December Add of the Month: Subsonic Eye’s “All Around You”

text by digital-media

20 December, 2023

Words by Marion Suchowieky

Our Internal Music Director explores the artistry of December 2023’s Add of the Month and dives into the music department’s reasoning for adding Subsonic Eye’s “All Around You” to the KCSB library. 

Singaporean shoegaze heroes Subsonic Eye released their fourth record, All Around You, in September 2023. The band, composed of singer Nur Wahidah, guitarists Daniel Borces and Jared Lim, bassist Samuel Venditti, and drummer Lucas Tee, categorically critique modern society’s consumerist and performative “rat-race” reality. However, they still maintain a humanistic perspective, refraining from disqualifying the power of human connection, of simple pleasures, and the joy of feeling.

Sharp critiques found in tracks like “Performative” are contrasted with songs like “Yearning” and “Tender” which focus on nature, love, and innocence, marked by Subsonic Eye’s optimistic touch. This is an album about the overpowering force of small and tender moments, which imbue an otherwise devoid life with so much meaning. 

The opening track, “Performative,” begins with a kaleidoscopic collection of chimes and synthesizers which slowly become overpowered by the decisive strumming of traditional Sonic-Youth-Teenage-Riot-esque guitars. Perhaps this choice in instrumentation is meant to signify the wonders of nature and of the human mind being overtaken by the hum-drum of industrialization and routine.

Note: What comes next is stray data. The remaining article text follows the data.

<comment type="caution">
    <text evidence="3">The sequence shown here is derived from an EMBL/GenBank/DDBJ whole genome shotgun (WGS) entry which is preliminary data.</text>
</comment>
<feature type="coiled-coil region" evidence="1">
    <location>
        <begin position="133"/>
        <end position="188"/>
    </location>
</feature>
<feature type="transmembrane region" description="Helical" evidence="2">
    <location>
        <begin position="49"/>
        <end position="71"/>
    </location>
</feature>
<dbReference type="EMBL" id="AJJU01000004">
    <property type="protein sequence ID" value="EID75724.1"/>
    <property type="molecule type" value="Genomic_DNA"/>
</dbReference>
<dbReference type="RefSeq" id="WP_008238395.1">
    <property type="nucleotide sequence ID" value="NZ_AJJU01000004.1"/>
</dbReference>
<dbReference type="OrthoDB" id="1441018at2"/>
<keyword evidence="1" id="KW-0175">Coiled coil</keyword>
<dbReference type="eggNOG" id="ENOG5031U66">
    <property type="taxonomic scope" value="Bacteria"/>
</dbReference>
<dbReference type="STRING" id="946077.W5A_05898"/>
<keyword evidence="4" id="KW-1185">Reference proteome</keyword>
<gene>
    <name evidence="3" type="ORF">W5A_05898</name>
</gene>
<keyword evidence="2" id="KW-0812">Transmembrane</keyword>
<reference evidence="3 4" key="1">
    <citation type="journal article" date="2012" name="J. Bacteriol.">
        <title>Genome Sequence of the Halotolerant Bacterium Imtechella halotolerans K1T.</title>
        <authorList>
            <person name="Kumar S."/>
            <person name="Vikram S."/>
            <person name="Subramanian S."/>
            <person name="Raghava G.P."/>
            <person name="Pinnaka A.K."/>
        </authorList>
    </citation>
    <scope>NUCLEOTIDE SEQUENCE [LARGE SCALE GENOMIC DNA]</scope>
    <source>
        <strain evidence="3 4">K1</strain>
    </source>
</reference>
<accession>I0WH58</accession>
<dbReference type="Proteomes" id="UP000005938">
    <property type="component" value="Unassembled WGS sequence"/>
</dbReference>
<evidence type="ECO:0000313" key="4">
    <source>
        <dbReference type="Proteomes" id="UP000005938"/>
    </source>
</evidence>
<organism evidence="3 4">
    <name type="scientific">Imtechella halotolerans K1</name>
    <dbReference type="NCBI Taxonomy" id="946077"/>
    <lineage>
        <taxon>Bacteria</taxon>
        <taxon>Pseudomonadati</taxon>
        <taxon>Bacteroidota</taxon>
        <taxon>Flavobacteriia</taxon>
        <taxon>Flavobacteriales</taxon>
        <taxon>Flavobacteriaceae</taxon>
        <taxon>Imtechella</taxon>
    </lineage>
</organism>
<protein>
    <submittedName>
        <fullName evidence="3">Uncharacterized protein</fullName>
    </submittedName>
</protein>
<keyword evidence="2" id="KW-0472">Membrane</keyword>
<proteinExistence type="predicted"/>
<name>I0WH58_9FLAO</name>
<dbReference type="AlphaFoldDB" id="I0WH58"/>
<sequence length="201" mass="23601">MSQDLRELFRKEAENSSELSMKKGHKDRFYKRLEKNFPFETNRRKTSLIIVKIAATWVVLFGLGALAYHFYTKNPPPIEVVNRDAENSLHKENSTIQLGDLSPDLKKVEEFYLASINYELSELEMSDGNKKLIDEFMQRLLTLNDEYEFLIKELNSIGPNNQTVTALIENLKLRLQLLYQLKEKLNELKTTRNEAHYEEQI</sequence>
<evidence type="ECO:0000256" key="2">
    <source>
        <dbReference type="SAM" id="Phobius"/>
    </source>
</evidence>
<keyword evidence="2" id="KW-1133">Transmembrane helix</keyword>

The lyrics of the song are pessimistic – “hands outstretched now/I don’t even know/if it’s working, better, anymore.” Nur Wahidah follows these opening lines with descriptions of pedantic and modern life routines – “checking boxes/charging laptops/separating causes from ourselves.” These lines create a character who, in the midst of a fast-paced world, has become detached from the joys of living with purpose. It is a defeated attitude, perhaps rightfully so. The song ends with “hands outstretched now, I don’t even know/if I’m sleeping, living, for who or what.” Lyrics embedded with undeniably Marxist character provide a powerful beginning to this shoegaze magnum opus. 

In the second track, “Circle,” Wahidah expands on this feeling of simultaneous detachment and entrapment. Here, the lyrics employ a labyrinth as a metaphor- hence the song’s title – in which the writer seems to be stuck. This is evidenced by the opening line, “dead end again,” which eventually develops into “it’s just a circle/stuck in this labyrinth” by the bridge. This song in particular beckons images of George Orwell’s 1984 authoritarian and industrial dystopia by the outro with the lyrics “they might be on to me” repeated over and over again. Referencing the age of mass surveillance we find ourselves in, Subsonic Eye emphasizes that privacy seems like a forlorn fantasy. This feeling of paranoia is further echoed by the instrumentation; the drums are ceaseless throughout the whole song, playing fast and busy beats. The guitars – drenched in signature shoegaze fuzz, chorus, and reverb pedals – play repetitive melodies with fast rhythms that provide a curtain of sound for the vocals to stand out against. 

In “Bug in Spring,” the album’s third track, nature is properly introduced as a theme of the album. We follow the narrator on a stroll, where they take in the wind, someone else’s gaze, and the innocent act of catching a bug in their hand. As they allow themselves to surrender to these simple pleasures, the instrumentation opens up. The tone of the guitars is a little bit brighter, one of the guitarists even includes a few sweet harmonics. However, this optimism is quickly cut short with “J-O-B,” a song, quite simply, about hating one’s job and not being able to quit it because the rent needs to be paid. This song is perhaps the most poignant and in-your-face moments of Wahidah’s lyricism – here she she tells us exactly what the album is about.